Darmaputra Tonjo’s ninth-place finish on Tuesday at a world junior surfing competition in Bali was one of the best finishes for an Indonesia surfer in a professional competition.
His performance also signals that native surfers are slowly clawing their way onto the world stage of competition.
Eighteen-year-old Australian Davey Cathels won the event, beating over 30 other participants in the first of three competitions to decide the global junior (under 21) champion.
But along the way, 20-year-old Tonjo from Legian, Bali, defeated the world No. 1 and No. 2 ranked junior surfers.
Tonjo, a wildcard seed in the tournament, beat reining junior champion Jack Freestone from Australia on Friday at the Oakley World Pro Junior after defeating the second-ranked Nat Young in the previous round.
“I’m so happy,” Tonjo said on Friday. “I cannot believe that I beat the No. 1 and No. 2.”
Tonjo lost in the fourth round to Hawaiian Ezekial Lau, but the performance is still a milestone. It follows support from the Indonesian Surfing Championship, an organization that stages events aimed at refining surfers’ skills to help them develop and compete for prize money.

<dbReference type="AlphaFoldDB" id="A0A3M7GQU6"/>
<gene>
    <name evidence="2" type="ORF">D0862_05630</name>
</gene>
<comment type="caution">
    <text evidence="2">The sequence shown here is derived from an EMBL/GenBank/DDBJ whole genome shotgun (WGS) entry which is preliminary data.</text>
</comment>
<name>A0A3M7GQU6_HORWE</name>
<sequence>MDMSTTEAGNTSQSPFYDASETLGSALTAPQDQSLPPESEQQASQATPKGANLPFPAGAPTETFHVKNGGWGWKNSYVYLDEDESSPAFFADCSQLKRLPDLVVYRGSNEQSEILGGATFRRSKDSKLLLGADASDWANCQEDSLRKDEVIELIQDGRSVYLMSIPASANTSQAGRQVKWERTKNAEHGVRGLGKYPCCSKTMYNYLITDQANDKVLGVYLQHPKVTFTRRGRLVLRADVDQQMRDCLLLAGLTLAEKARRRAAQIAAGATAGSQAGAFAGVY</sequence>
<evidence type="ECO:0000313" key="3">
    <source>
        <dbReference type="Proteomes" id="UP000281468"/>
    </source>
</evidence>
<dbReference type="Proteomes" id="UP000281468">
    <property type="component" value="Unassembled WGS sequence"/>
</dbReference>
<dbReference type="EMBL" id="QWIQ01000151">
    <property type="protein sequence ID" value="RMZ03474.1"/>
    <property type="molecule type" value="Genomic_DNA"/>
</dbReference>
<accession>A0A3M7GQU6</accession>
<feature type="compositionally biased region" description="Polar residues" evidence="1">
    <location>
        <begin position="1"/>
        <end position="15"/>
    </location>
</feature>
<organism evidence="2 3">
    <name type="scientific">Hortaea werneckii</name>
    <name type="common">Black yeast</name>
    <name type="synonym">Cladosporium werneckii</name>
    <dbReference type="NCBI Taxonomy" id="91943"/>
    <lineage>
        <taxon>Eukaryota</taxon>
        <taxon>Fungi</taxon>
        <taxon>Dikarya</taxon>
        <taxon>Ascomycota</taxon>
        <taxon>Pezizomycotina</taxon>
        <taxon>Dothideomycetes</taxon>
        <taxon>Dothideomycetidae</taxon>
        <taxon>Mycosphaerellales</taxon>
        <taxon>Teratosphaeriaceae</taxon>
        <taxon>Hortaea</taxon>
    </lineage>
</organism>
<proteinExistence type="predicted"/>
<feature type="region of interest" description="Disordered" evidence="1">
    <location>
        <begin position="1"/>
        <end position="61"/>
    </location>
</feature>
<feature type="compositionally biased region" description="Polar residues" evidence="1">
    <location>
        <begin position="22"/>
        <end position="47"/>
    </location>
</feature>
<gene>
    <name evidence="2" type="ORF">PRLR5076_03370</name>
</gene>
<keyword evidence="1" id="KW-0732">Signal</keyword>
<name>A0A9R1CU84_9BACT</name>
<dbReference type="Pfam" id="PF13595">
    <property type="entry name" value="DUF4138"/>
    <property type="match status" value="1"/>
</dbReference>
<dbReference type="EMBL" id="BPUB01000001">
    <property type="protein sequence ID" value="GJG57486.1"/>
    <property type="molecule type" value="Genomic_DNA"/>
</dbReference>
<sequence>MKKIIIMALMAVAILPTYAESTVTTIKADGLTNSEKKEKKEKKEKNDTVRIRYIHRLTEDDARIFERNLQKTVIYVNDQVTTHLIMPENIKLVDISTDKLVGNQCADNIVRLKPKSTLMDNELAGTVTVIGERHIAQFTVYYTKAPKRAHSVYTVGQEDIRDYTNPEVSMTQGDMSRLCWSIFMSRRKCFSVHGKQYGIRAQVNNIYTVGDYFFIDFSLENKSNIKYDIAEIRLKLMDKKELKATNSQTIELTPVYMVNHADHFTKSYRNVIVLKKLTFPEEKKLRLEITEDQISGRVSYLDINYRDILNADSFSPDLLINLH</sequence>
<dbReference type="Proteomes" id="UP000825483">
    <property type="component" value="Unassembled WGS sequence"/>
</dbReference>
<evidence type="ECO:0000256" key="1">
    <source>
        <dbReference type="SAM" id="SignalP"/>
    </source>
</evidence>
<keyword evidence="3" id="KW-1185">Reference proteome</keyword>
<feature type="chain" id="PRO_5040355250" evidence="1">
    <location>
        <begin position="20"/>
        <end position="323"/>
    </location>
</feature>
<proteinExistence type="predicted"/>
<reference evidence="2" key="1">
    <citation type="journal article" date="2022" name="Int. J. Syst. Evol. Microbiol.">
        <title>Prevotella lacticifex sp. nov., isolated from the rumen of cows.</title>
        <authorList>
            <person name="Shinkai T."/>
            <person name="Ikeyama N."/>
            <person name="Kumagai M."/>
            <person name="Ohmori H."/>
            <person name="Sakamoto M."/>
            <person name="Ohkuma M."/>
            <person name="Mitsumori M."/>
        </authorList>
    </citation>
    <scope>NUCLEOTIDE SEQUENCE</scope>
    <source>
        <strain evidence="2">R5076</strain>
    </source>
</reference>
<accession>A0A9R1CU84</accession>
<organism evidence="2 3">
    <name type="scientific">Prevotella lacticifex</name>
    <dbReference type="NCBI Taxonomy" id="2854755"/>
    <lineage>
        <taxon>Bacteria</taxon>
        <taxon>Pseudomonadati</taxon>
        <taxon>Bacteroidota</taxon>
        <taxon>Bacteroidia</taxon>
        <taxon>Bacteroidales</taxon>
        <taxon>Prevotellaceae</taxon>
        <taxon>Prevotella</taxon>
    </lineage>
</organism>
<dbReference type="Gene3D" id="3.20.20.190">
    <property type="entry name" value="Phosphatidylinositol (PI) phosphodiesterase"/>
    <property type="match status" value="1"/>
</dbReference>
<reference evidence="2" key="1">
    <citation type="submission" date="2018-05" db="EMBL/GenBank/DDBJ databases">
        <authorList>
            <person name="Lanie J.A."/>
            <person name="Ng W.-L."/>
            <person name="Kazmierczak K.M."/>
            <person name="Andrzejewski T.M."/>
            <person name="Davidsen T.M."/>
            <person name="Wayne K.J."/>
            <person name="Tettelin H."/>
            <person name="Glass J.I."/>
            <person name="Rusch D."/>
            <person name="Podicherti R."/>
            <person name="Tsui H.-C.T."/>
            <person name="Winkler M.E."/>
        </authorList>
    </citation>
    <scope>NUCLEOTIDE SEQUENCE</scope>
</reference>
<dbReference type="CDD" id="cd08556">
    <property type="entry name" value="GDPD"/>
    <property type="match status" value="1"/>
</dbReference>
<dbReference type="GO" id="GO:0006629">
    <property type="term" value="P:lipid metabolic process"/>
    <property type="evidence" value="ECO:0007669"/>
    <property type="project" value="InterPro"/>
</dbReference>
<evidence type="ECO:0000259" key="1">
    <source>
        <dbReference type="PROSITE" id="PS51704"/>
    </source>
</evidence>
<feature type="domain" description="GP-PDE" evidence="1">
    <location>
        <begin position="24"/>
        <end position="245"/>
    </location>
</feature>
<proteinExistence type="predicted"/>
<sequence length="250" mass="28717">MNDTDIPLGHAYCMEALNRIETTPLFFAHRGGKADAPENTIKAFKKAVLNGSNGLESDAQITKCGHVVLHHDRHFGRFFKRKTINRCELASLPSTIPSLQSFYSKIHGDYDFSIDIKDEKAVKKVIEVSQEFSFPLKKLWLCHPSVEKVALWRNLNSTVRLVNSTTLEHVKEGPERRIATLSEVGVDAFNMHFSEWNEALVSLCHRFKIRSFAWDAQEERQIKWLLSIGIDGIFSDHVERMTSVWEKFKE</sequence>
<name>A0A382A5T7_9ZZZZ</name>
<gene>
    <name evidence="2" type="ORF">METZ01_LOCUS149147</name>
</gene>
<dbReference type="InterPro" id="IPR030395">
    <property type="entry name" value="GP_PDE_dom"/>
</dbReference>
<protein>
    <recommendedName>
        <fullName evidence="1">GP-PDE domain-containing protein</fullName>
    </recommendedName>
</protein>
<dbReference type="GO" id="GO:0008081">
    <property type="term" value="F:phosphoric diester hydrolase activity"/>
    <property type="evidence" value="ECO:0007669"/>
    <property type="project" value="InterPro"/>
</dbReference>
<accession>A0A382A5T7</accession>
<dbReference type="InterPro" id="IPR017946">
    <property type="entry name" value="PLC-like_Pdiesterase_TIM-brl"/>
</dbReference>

“We’re sort of tapping into the natural resources of Indonesia — both the surfers and the waves,” said Tim Hain, the ISC’s media director. “Our goal is to cultivate their love for surfing and help them provide for their families. We can help them make a living. Without surfing, a lot of these kids would be selling drinks to tourists on the beach.”
Indonesia — especially Bali — is home to some of the best surfers and waves in the world. There are several professional surfers who earn an income from sponsorships to keep them afloat in the sport. But competing on the world stage requires visas — which can be hard to obtain — and money.